This is a quick, fun read that provides a lot of scientific background in a non-threatening way. Regardless of whether you have or dog or not, if you're thinking of getting one in the future, pick up this book.

Disclaimer: I received a free copy of this book from the publisher, but have since bought a copy for my Kindle, since that's a format that I'm more accustom. 

Win a Copy of Pukka's Promise

Did someone say contest?

Sure did. All you need to do is share one of SeniorPooch's posts from its Facebook Page, retweet or respond to a tweet from SeniorPooch's Twitter account, or leave a comment anywhere on any time between March 13 and March 17, 2013 and I'll pick out one winner from the lot who will receive the recently released, Pukka's Promise: The Quest for Longer Lived Dogs by Ted Kerasote.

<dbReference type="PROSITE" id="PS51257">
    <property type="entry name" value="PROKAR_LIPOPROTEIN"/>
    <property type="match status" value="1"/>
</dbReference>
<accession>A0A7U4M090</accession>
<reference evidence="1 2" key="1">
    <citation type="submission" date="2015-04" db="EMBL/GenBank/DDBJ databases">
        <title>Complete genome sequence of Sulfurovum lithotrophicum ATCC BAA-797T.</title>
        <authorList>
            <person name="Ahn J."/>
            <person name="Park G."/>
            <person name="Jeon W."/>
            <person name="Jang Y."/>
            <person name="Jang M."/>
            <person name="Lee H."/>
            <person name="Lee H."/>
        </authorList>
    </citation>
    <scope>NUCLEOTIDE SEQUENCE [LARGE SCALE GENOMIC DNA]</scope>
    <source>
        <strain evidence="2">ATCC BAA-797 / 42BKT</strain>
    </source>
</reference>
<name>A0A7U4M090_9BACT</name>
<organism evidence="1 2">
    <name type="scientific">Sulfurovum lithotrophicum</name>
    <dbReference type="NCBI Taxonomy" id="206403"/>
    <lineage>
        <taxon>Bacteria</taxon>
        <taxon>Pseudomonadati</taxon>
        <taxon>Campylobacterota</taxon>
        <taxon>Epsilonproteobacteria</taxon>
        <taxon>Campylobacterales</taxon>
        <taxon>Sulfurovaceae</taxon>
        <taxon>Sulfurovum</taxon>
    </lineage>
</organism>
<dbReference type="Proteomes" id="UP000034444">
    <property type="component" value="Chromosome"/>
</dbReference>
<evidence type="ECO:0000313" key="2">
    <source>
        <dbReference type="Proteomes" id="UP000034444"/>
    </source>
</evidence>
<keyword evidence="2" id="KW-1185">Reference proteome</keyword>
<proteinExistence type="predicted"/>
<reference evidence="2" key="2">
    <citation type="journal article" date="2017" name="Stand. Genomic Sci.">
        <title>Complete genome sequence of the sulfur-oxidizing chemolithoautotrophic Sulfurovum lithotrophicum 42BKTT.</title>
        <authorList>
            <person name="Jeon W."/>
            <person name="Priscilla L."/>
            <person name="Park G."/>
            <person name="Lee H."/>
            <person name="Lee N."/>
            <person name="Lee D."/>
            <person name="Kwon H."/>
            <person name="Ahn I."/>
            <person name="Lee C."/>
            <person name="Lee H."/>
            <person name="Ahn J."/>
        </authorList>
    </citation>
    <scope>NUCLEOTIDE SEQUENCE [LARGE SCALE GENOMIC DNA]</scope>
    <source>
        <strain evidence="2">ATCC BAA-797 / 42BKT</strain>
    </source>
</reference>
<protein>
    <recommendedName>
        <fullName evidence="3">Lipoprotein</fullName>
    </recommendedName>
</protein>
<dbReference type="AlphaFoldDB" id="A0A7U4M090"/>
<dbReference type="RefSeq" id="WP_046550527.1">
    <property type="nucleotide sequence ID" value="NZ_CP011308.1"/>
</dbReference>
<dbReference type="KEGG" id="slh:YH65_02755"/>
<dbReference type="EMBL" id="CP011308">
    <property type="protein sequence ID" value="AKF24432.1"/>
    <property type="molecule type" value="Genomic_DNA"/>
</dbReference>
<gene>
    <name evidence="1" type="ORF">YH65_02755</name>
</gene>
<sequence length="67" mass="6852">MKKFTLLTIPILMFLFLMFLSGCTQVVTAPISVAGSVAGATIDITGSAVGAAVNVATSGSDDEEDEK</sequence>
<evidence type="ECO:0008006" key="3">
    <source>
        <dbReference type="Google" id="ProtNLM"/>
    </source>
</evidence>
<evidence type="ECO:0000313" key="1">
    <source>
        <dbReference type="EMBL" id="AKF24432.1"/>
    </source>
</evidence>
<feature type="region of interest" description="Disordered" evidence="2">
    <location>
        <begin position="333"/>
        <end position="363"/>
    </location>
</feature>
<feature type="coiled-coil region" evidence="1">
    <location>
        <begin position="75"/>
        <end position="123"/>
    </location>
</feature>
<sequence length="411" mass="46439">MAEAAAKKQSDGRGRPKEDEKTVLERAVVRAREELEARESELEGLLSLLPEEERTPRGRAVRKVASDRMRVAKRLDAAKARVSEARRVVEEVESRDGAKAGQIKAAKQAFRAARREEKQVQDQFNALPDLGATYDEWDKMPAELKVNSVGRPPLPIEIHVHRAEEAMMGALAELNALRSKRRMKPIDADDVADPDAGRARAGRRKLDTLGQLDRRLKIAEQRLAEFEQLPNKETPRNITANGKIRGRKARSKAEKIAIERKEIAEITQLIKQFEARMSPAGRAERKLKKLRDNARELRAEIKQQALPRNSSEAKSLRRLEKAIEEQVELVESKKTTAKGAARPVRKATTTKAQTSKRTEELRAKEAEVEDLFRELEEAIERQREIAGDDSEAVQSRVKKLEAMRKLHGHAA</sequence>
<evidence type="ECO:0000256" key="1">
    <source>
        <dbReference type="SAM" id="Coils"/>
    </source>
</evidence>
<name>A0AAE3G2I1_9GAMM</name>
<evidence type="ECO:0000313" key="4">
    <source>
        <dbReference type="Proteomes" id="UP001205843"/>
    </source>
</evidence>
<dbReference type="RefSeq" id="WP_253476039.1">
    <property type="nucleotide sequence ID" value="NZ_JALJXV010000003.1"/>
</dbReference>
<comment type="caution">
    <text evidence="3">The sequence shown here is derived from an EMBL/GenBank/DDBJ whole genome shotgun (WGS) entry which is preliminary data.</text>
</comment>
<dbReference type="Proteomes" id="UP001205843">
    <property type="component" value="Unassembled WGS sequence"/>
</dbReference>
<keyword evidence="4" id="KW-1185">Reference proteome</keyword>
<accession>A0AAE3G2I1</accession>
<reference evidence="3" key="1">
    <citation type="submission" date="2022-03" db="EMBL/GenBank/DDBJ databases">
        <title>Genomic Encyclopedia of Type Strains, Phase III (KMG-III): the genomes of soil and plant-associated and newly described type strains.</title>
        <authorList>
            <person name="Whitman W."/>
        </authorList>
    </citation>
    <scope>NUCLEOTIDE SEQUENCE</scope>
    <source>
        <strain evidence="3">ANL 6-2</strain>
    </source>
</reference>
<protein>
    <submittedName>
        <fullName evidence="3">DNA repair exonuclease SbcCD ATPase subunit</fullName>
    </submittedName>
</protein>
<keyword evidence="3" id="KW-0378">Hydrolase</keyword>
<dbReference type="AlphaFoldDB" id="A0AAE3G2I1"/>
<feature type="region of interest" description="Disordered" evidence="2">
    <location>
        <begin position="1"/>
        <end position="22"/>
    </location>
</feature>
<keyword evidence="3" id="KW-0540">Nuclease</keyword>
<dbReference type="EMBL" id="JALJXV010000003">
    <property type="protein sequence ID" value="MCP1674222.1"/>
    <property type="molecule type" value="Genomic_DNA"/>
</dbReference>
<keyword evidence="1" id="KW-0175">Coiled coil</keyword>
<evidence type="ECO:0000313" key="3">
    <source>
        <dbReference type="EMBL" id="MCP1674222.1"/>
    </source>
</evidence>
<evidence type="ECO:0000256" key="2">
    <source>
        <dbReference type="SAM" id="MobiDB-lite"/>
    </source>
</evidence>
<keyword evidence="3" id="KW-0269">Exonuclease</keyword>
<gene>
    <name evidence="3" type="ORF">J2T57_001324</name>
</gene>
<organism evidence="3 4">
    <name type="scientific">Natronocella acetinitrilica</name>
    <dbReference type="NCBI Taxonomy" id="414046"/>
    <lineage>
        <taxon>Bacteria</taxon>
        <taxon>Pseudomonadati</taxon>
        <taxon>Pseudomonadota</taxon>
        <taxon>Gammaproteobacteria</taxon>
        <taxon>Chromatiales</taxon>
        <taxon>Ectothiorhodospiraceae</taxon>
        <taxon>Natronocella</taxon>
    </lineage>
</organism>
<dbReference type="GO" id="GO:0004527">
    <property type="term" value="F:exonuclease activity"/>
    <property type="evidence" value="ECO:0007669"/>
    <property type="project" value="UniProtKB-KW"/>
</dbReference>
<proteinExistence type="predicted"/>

I'm posting a review of the book later this week, but it's a wonderful read covering one man's mission to raise the healthiest, happiest dog possible. Kerasote leaves his heart on the page, as well as leaving no stone unturned on topics including: breeding, diet, training, and general health and wellness.

This is the hardcover version of the book and I'll pick up the shipping. Only folks in the US and Canada are eligible. I received this copy for review, but since I'm reading the Kindle version, I want to pass this pristine copy along to one lucky person.  I'll announce the winner on March 18, 2013.  Good luck. 

The winner of our contest is none other than TurboJRT. Congratulations!

Thanks to all of you who participated.

Check out the link below to to learn more about this interesting book or browse our review on


No Ugly Dogs Here: Senior Pooch Teddy Shows as Most Handsome Male

Teddy, a senior malamute-shepherd mix took third for most handsome male at the 18th annual ugliest dog contest

And one of the top best looking dogs in San Diego is... Teddy!

Our friend, Teddy, pictured here with his room mate, Larry Abgarian came in an impressive third place for Most Handsome Male at this year's Ugliest Dog Contest.

This year the contest was held in Valley Center for the first time in the contest's 18 year history, but that didn't detract from the festivities. The weather was beautiful and fun was had by two and four footed participants alike.